Navigating Business Partnerships as an Entrepreneur
No great business idea flourishes in a vacuum, and not even the most talented entrepreneur is an expert in every facet of running a business. You’ll eventually run into challenges you can’t solve alone. When that time comes, being able to tap into a large professional network to find someone with the skills you need becomes a major boon.
You may meet potential business partners or clients in business school, at your day job, at a networking event or even through speed dating. Savvy entrepreneurs know that nearly any encounter could blossom into a valuable opportunity.
But partnerships don’t fix every business challenge. Even entrepreneurs who are able to work with a diverse mix of talented people will eventually find that maintaining those relationships presents a whole new set of challenges. Sometimes, the social toll can exacerbate the already numerous hardships that come with trying to build a business.
More people, more problems.
Working with a spouse or close friend, for instance, might seem like an exciting prospect at first, but it can quickly become a nightmare. Whether it’s due to lagging success, differing values or an uneven level of commitment, most partnerships don’t flourish. In fact, statistics show that up to 70 percent fail completely.
That said, the symbiotic alliance of a good partnership can certainly jump-start business success. Successful partnerships are possible, even when a massive number of people are involved. The healthcare partnership among Amazon, Berkshire Hathaway and JPMorgan, which aims to improve the way these companies -- each a giant in its industry -- provide health coverage to their employees should give entrepreneurs some assurance.
To maximize your chances of successfully navigating potentially tricky business relationships -- from co-founder partnerships to mergers -- follow three guidelines.
1.) Learn how to argue.
An argument doesn’t have to be a combative conversation, and it shouldn’t create or intensify rifts between the parties. Instead, a productive argument should move everyone closer to a satisfactory outcome.
Erica Cerulo and Clair Mazur, who were close friends before they became business partners, learned that fighting with one another was an art. After starting Of A Kind, a fashion and design ecommerce site, they hired a management coach to help them learn how to argue in a way that actually strengthened their working relationship rather than damaged it.
Structured fights helped them get comfortable with addressing disagreements, ensuring that relatively minor issues are handled before they become major problems. Importantly, they’ve learned to set aside time weekly to air grievances, inviting alternative perspectives in lieu of ignoring a ticking time bomb.
2.) Be selective when choosing partners.
Michael Harden, co-founder and general partner of VC firm Artis Ventures, has been working with startup founders for almost two decades. His top recommendation for entrepreneurs looking to raise capital? “Choose investors like you’re choosing a spouse because it really is a marriage.” This is especially good advice if you’re raising money for the first time; your initial investors will inevitably impact later funding rounds.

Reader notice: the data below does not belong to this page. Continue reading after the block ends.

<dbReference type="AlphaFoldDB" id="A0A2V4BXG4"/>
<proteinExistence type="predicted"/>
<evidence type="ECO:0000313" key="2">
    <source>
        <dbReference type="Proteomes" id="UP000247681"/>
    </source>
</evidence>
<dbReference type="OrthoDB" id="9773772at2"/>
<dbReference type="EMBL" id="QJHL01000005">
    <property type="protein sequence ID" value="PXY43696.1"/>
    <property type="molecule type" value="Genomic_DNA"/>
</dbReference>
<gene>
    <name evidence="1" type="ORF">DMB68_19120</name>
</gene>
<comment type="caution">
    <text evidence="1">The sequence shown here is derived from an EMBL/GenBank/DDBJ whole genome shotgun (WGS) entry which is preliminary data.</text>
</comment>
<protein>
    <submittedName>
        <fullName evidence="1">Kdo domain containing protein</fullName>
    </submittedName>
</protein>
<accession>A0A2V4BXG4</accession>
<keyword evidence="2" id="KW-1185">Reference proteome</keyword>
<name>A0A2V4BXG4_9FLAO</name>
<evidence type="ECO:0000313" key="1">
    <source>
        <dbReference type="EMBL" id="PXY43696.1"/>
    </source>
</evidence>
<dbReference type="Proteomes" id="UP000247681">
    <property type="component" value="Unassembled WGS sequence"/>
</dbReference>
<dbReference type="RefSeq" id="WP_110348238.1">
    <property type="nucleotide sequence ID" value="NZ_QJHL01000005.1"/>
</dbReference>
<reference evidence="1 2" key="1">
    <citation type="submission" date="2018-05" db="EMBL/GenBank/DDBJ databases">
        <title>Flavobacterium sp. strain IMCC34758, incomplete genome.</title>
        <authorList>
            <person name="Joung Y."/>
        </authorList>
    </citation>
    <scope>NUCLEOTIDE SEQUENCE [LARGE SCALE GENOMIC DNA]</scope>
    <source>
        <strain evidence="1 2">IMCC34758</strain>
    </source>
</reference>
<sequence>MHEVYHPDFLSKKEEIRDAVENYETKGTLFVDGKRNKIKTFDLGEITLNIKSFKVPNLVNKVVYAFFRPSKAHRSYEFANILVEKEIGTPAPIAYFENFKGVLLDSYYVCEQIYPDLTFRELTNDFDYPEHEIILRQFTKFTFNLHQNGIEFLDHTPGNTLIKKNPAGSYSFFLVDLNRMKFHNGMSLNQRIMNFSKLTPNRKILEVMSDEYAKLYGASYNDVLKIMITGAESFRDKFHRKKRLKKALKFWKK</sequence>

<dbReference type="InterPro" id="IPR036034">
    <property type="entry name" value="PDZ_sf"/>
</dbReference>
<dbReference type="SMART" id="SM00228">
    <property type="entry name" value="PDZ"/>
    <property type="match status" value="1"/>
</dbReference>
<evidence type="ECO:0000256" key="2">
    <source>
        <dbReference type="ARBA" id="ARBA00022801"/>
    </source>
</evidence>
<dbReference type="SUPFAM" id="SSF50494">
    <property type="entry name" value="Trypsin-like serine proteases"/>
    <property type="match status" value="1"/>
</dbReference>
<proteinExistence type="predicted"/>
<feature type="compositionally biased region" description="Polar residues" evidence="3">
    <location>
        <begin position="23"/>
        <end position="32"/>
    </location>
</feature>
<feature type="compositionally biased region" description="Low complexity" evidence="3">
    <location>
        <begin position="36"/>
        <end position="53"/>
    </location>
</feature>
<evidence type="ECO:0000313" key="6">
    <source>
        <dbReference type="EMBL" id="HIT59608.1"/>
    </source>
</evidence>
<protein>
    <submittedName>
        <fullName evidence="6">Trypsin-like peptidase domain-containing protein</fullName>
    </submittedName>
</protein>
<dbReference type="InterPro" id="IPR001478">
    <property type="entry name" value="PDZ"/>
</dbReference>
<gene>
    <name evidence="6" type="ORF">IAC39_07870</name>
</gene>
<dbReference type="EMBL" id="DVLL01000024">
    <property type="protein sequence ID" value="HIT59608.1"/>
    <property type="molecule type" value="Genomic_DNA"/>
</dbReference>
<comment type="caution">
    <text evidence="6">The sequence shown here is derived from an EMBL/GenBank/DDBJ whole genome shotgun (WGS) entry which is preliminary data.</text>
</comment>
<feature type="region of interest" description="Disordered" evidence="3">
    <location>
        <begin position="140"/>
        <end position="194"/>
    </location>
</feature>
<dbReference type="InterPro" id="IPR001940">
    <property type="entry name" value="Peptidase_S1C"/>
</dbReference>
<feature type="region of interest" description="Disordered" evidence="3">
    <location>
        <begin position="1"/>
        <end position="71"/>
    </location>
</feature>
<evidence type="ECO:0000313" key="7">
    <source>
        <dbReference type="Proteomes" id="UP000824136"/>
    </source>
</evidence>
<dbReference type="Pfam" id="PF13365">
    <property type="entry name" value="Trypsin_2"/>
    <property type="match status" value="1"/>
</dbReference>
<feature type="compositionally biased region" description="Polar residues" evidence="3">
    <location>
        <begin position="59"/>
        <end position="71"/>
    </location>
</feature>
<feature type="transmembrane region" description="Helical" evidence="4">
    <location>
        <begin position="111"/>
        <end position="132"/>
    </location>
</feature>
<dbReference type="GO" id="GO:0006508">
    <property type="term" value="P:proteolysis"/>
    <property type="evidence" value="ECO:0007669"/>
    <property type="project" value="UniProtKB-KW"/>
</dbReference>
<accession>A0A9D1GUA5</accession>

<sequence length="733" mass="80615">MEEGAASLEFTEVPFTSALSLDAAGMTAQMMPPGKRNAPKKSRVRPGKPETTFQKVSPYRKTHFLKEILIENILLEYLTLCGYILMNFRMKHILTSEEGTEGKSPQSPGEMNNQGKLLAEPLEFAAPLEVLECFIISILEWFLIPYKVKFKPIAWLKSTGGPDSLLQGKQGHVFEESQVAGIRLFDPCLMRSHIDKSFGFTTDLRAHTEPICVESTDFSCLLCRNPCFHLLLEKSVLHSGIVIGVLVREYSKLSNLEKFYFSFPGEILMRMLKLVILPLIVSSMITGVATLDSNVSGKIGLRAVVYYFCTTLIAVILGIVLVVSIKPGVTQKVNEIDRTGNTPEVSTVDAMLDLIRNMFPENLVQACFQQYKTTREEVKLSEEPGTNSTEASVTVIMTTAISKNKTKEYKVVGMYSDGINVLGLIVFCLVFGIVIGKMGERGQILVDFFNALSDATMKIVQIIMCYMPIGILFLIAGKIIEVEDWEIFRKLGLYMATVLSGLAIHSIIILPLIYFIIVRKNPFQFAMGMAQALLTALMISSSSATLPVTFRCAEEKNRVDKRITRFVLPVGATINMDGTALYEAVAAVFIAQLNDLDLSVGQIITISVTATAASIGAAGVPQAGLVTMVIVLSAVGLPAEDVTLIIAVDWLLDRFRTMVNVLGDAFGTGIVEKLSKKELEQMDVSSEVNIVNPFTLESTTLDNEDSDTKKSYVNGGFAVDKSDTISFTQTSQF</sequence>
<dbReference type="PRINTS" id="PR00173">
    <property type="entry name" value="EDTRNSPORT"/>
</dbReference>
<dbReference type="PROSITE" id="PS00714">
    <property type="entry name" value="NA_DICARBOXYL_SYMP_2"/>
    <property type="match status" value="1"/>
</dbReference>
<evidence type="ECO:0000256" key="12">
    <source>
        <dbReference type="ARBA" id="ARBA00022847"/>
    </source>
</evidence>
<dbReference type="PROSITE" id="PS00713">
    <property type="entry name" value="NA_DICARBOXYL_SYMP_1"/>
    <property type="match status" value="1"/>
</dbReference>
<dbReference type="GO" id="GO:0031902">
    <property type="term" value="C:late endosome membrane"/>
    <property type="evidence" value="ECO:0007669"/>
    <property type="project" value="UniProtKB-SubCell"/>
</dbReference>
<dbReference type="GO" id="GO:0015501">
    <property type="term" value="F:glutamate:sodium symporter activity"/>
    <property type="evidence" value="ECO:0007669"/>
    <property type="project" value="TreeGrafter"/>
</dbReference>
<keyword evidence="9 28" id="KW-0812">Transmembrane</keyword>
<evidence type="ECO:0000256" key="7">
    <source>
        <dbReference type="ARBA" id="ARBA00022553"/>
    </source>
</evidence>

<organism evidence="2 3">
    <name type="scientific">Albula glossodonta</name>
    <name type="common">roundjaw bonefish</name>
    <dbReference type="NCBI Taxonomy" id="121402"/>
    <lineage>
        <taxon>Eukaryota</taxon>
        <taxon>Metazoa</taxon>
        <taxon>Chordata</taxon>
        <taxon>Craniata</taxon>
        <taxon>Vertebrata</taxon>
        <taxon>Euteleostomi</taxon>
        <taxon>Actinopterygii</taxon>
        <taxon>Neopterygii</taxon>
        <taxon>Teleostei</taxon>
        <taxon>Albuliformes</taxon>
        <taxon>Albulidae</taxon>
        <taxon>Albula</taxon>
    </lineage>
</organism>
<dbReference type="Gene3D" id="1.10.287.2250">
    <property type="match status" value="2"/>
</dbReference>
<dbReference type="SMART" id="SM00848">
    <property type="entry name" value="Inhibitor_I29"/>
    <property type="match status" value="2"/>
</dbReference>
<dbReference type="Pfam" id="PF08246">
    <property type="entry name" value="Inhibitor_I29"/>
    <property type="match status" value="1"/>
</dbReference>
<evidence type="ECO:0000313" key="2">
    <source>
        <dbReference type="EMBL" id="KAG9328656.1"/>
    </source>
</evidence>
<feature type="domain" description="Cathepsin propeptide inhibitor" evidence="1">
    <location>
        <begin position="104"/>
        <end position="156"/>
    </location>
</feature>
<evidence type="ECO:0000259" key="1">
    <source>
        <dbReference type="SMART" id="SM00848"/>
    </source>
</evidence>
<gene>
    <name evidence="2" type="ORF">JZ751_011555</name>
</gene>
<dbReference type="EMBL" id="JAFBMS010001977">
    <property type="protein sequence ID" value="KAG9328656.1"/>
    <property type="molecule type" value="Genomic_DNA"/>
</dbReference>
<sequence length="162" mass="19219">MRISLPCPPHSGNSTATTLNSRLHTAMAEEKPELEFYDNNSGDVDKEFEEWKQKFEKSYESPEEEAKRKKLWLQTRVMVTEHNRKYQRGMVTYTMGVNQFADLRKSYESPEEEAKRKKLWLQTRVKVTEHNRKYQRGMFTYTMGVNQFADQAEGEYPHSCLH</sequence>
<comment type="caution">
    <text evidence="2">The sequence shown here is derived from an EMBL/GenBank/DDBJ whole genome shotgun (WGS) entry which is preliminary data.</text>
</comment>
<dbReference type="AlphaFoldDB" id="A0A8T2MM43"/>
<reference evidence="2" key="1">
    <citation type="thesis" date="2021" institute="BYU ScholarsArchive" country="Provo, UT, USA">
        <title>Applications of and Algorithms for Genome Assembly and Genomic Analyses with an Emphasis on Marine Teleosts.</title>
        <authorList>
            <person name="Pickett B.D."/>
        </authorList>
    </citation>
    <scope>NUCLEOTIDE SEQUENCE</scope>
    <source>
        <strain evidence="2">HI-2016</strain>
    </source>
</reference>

To extend this analogy, be wary of investors who want to get married after the first date. A good VC firm will want to truly get to know you over the course of a number of meetings, and founders should use each one of those as an opportunity to ask critical questions, much like you would on a date. You should know exactly what you’ll be getting out of a relationship with investors (why they enjoy working with startups, where they see your company going, whether they’re involved in day-to-day operations, etc.) before you sign a term sheet.
3.) Find the middle path.
For entrepreneurs running more established companies, a merger or an acquisition can often feel like a collision of two completely different worlds. Even the most carefully planned mergers -- the ones that look like strategic home runs on paper -- will present major challenges from a management perspective. That’s because a merger doesn’t just aggregate the strengths and capabilities of the companies involved; it requires combining two founding identities.
Chris Wallace, co-founder and president of marketing consulting firm InnerView Group, believes that mergers are about evolution. They won’t work if either party is unwilling to change. “The best mergers are not about winning or losing,” he says. “They are an opportunity to form a new entity greater than the sum of its parts.”
According to Wallace, managers in the trenches should constantly be seeking to identify or create a “third way” of doing things: a new process or set of organizational principles that demonstrates the collective strength of both parties. The best way to do this? Talk to your new partner’s frontline employees to discover what strengths fortify their brand. It’ll only strengthen your partnership to learn what the business is like on the ground floor.
In theory, your odds of a successful partnership will increase when fewer people are involved. Yet even relationships between just two individuals require consistent effort to maintain. Just remember that a diversity of thought and skill will be a benefit to your business -- even if you don’t live happily ever after.